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Archive By Section - Johnny Vardeman's column


Free bridge travel once was a luxury

As the automobile began to show up more around the turn of the 20th century, the demand for more roads and bridges increased. They sometimes became embroiled in controversy.

May 03, 2009 | Johnny Vardeman | Johnny Vardeman's column


Hall, South begged for a ‘bale-out’ before World War I

Federal "bailouts" of financial institutions, carmakers or others generate considerable heat across the country, but especially in the South.

April 26, 2009 | Johnny Vardeman | Johnny Vardeman's column


Congressman helped find his father's killer

Tom Bell was a man of action who served as 9th District U.S. Representative from 1905 to 1931.

April 19, 2009 | Johnny Vardeman | Johnny Vardeman's column


And you say politics today can get nasty

We think partisan politics is worse than ever, but it's pretty tame compared to some periods of the country's history.

One incident involving a Hall Countian not long after the Civil War is an example of how things sometimes could get out of hand between political party supporters.

April 12, 2009 | Johnny Vardeman | Johnny Vardeman's column


Indian raid in 1859 nearly killed Hall native

Green Russell, who with his brothers caused a gold rush in what is now Colorado and who shares credit for the founding of Denver, was a colorful, adventurous character out of the hills of Lumpkin and Dawson counties.

April 05, 2009 | Johnny Vardeman | Johnny Vardeman's column


Leather wasn’t only product of Bona Allen tannery

Buford has a long history of sports excellence; witness the recent girls high school state basketball championship or the almost routine state championship football teams.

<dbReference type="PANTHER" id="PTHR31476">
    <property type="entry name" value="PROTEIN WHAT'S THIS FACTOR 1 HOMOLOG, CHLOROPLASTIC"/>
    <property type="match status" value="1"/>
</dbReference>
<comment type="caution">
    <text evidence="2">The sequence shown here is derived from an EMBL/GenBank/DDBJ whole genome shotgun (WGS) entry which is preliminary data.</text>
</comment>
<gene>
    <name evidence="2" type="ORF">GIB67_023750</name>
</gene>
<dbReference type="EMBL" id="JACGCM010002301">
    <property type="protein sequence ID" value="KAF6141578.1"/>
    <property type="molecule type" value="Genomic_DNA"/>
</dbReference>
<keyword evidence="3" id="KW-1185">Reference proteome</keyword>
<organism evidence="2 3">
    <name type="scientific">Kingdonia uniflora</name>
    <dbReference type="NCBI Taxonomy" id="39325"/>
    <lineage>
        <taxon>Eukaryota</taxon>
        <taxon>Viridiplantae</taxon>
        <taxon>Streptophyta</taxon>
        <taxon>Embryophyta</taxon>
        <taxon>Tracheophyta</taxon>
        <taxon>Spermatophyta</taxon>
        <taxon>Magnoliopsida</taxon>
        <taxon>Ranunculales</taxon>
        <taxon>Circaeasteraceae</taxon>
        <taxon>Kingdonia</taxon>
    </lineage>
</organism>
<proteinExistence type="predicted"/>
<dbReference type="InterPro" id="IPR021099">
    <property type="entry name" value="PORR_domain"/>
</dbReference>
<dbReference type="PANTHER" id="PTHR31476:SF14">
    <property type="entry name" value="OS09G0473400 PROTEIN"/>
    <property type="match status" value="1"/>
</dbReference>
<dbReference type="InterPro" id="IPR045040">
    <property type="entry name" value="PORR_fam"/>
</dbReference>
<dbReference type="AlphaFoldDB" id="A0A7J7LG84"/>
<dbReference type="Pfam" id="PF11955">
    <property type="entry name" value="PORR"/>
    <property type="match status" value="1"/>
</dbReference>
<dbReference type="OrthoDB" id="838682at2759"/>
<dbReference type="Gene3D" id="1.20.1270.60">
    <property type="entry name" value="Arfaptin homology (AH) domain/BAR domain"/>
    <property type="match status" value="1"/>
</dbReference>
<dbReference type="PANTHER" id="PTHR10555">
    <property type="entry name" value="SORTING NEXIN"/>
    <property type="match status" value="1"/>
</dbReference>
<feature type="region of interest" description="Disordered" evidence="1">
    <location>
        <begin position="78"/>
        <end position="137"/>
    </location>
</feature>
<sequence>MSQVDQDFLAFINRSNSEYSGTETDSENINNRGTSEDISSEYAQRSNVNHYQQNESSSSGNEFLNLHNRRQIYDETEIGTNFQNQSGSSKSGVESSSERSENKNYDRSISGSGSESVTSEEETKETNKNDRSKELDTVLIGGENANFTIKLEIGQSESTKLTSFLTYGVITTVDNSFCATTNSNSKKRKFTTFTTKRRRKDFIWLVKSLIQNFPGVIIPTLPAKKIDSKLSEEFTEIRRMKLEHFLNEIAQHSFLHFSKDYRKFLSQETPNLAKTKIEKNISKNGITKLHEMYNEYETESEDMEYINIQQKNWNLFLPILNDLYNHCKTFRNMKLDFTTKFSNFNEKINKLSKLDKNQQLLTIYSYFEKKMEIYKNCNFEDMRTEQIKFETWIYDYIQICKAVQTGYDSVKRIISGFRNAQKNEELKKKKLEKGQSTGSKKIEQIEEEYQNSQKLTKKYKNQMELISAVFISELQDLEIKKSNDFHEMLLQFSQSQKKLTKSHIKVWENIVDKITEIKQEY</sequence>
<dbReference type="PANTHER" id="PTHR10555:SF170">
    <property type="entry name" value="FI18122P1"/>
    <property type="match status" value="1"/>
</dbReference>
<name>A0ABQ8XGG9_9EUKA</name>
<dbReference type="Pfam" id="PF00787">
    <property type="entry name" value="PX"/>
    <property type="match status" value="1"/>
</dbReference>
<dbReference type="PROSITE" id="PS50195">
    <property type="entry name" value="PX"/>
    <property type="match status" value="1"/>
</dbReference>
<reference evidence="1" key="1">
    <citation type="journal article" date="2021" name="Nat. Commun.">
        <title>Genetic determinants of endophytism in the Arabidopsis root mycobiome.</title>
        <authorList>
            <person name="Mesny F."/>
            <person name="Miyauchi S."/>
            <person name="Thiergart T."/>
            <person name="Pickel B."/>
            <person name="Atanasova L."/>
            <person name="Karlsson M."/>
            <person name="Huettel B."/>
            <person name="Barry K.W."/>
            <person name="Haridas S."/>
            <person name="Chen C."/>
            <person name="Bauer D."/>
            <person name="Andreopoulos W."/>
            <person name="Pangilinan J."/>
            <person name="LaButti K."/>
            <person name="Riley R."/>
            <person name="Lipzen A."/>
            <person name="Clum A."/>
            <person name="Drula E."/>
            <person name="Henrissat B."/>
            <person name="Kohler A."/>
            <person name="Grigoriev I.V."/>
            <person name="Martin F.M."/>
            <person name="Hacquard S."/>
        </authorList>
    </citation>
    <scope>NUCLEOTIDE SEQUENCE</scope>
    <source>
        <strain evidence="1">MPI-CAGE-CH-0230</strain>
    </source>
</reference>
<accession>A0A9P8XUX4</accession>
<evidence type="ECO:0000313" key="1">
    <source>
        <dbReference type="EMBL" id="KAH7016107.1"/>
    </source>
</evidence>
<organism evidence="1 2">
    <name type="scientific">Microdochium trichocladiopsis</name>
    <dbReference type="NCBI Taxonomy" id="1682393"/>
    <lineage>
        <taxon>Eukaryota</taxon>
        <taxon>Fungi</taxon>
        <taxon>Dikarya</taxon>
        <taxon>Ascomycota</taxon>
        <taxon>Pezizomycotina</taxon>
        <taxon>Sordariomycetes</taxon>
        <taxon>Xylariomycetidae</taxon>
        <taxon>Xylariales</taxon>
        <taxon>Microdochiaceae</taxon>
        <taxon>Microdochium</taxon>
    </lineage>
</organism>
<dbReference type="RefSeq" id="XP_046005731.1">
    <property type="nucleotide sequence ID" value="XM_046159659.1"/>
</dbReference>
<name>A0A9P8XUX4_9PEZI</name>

March 29, 2009 | Johnny Vardeman | Johnny Vardeman's column


Bona Allen leather works long gone, but name persists

The Bona Allen leather enterprises have been long gone from Buford, but the Bona Allen name lives and forever will be identified with the Gwinnett and Hall counties town of Buford.

March 22, 2009 | Johnny Vardeman | Johnny Vardeman's column


First Lady’s funeral train stopped here 95 years ago

When President Woodrow Wilson's first wife, Ellen Louise Axson Wilson, died in June 1914, the train carrying her body stopped in Gainesville. Mrs. Wilson had spent considerable time in Gainesville, along with her husband. Two of her children were born in Gainesville.

March 15, 2009 | Johnny Vardeman | Johnny Vardeman's column


Recounting a lively race for Congress back in 1914

Congressional races in the 9th District aren't what they used to be. They traditionally were quite contested, and some could get nasty.

March 08, 2009 | Johnny Vardeman | Johnny Vardeman's column


Similar street names hinder fast response

With so many duplicate or similar street and road names in Hall County, it's a wonder emergency responders ever get to the right location.

March 01, 2009 | Johnny Vardeman | Johnny Vardeman's column


Pilot Jared is still on a 'hell of a ride' in memoirs

During World War II, early in his flying career, Ed Jared worked for a private company teaching potential Army Air Corps pilots to fly.

February 22, 2009 | Johnny Vardeman | Johnny Vardeman's column


NASA exec has no plans to retire yet

Growing up in southwest Gainesville in the 1940s and '50s, getting up early and milking the family cow before school, Jack Richards never imagined he'd be deeply involved in the nation's space program.

February 15, 2009 | Johnny Vardeman | Johnny Vardeman's column


How Madame Chiang Kai-chek landed at Piedmont College